Efficacy and Tolerability of Levetiracetam 3000 mg/d in Patients with Refractory Partial Seizures: A Multicenter, Double-Blind, Responder-Selected Study Evaluating Monotherapy
Article first published online: 5 NOV 2007
Volume 41, Issue 10, pages 1276–1283, October 2000
How to Cite
Ben-Menachem, E. and Falter, U. (2000), Efficacy and Tolerability of Levetiracetam 3000 mg/d in Patients with Refractory Partial Seizures: A Multicenter, Double-Blind, Responder-Selected Study Evaluating Monotherapy. Epilepsia, 41: 1276–1283. doi: 10.1111/j.1528-1157.2000.tb04605.x
- Issue published online: 5 NOV 2007
- Article first published online: 5 NOV 2007
- Accepted May 25, 2000.
- Antiepileptic drugs;
- Partial seizures;
Purpose: To evaluate the efficacy and tolerability of levetiracetam (LEV) monotherapy in selected patients with refractory partial seizures.
Methods: In this multicenter, double-blind, placebo-controlled, parallel-group, responder-selected study, patients were randomized (2:1 ratio) to receive oral LEV 1500 mg twice daily or placebo during a 12-week add-on phase. Treatment responders (patients with a reduction in partial seizure frequency of 50% or more compared with baseline) entered a monotherapy phase that included a maximum 12-week down-titration period and 12 weeks of monotherapy at 1500 mg twice daily. In both phases, responder rate, seizure frequency, and adverse events were analyzed.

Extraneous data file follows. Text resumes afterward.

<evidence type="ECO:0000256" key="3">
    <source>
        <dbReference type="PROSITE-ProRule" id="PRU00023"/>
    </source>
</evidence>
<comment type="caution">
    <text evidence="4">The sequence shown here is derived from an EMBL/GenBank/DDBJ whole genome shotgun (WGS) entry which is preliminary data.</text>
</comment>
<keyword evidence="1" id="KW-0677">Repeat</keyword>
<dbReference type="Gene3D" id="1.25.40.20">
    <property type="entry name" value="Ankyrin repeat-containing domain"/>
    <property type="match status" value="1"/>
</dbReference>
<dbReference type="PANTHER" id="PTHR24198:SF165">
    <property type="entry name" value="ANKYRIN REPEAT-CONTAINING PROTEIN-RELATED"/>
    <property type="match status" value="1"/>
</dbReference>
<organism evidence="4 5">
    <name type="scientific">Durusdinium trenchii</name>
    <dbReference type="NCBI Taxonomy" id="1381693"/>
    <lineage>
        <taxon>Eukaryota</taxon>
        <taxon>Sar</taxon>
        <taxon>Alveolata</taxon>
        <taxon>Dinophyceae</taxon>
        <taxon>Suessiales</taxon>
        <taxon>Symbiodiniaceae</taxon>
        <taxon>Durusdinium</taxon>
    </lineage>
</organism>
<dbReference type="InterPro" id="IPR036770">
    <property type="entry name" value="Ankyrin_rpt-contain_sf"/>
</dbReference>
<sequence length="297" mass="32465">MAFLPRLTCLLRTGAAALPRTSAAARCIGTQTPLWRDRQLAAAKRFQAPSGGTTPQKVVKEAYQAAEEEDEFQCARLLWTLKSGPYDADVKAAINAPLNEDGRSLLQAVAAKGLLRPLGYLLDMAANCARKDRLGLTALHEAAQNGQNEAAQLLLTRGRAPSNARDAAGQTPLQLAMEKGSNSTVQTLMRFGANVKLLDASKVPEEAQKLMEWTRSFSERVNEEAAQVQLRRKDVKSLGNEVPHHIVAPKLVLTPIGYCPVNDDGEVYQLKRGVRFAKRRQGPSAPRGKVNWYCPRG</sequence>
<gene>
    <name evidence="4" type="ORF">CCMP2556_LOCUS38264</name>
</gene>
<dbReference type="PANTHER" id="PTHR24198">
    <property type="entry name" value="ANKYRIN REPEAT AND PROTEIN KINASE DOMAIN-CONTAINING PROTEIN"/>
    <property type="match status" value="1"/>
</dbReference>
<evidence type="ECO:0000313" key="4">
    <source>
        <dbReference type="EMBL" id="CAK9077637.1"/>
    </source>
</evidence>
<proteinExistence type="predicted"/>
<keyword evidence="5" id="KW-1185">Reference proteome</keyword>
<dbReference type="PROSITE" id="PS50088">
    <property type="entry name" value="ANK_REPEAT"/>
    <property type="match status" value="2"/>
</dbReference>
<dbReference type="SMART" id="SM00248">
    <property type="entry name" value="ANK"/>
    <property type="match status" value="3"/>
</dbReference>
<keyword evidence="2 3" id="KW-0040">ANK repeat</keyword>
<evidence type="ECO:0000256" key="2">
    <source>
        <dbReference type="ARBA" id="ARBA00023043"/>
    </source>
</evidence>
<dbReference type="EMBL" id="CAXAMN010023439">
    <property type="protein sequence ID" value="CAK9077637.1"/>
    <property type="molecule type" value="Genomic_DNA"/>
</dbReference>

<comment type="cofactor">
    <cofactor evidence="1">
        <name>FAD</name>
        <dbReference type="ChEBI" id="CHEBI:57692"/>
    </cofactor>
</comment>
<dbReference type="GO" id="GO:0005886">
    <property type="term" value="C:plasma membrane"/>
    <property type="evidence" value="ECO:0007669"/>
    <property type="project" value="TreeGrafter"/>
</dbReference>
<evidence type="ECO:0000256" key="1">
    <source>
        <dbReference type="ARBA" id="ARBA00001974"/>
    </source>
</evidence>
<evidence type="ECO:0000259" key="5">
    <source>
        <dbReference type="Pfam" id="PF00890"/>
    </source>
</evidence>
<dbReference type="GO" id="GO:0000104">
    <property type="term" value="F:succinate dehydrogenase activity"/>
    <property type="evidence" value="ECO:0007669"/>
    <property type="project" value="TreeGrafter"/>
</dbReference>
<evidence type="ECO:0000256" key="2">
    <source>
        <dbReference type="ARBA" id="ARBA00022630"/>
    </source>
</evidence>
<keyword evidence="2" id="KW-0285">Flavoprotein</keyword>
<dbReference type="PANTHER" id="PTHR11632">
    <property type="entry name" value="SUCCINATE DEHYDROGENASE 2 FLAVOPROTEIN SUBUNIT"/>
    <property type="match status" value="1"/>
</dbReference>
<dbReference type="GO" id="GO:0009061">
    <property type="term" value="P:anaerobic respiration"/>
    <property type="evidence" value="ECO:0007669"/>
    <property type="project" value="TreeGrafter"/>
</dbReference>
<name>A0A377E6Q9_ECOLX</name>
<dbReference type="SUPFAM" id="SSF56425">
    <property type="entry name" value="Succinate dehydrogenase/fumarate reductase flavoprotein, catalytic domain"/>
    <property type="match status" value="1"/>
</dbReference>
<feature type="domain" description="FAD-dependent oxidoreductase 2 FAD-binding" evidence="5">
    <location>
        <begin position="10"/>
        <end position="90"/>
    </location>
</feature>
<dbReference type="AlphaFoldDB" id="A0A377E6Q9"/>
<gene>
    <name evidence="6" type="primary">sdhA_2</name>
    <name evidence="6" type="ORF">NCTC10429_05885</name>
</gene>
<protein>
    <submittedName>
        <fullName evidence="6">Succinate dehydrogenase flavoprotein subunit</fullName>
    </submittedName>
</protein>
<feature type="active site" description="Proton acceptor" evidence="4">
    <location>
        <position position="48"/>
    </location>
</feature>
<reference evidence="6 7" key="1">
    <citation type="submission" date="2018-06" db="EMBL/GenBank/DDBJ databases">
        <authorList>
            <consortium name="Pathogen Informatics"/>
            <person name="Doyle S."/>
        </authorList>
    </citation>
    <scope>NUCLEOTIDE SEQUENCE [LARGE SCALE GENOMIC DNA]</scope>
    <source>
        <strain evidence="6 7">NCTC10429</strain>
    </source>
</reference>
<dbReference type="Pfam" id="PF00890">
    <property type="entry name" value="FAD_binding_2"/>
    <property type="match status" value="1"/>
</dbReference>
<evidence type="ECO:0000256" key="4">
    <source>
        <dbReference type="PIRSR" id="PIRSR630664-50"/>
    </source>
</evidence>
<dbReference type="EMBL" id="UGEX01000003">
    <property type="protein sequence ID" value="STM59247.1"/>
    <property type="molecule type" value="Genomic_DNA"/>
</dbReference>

Results: A total of 286 patients (placebo, n = 105; LEV, n = 181) entered the add-on phase, and 86 patients (placebo, n = 17; LEV, n = 69) were eligible for the monotherapy phase. Thirty-six of 181 patients (19.9%) who received LEV completed the entire study compared with only 10 of 105 patients (9.5%) in the placebo group (p = 0.029). The odds of completing the study on LEV were 2.36 times (95% confidence interval, 1.08, 5.57) higher than on placebo. The responder rate during the add-on phase was significantly higher in the LEV group compared with the placebo group (42.1% vs. 16.7%, respectively; p < 0.001). In the LEV monotherapy group, the median percent reduction in partial seizure frequency compared with baseline was 73.8% (p = 0.037), with a responder rate of 59.2%. Nine patients (18.4%) remained seizure-free on LEV monotherapy.
Conclusions: Conversion to LEV monotherapy (1500 mg twice daily) is effective and well tolerated in patients with refractory partial seizures who responded to 3000 mg/d LEV as add-on therapy.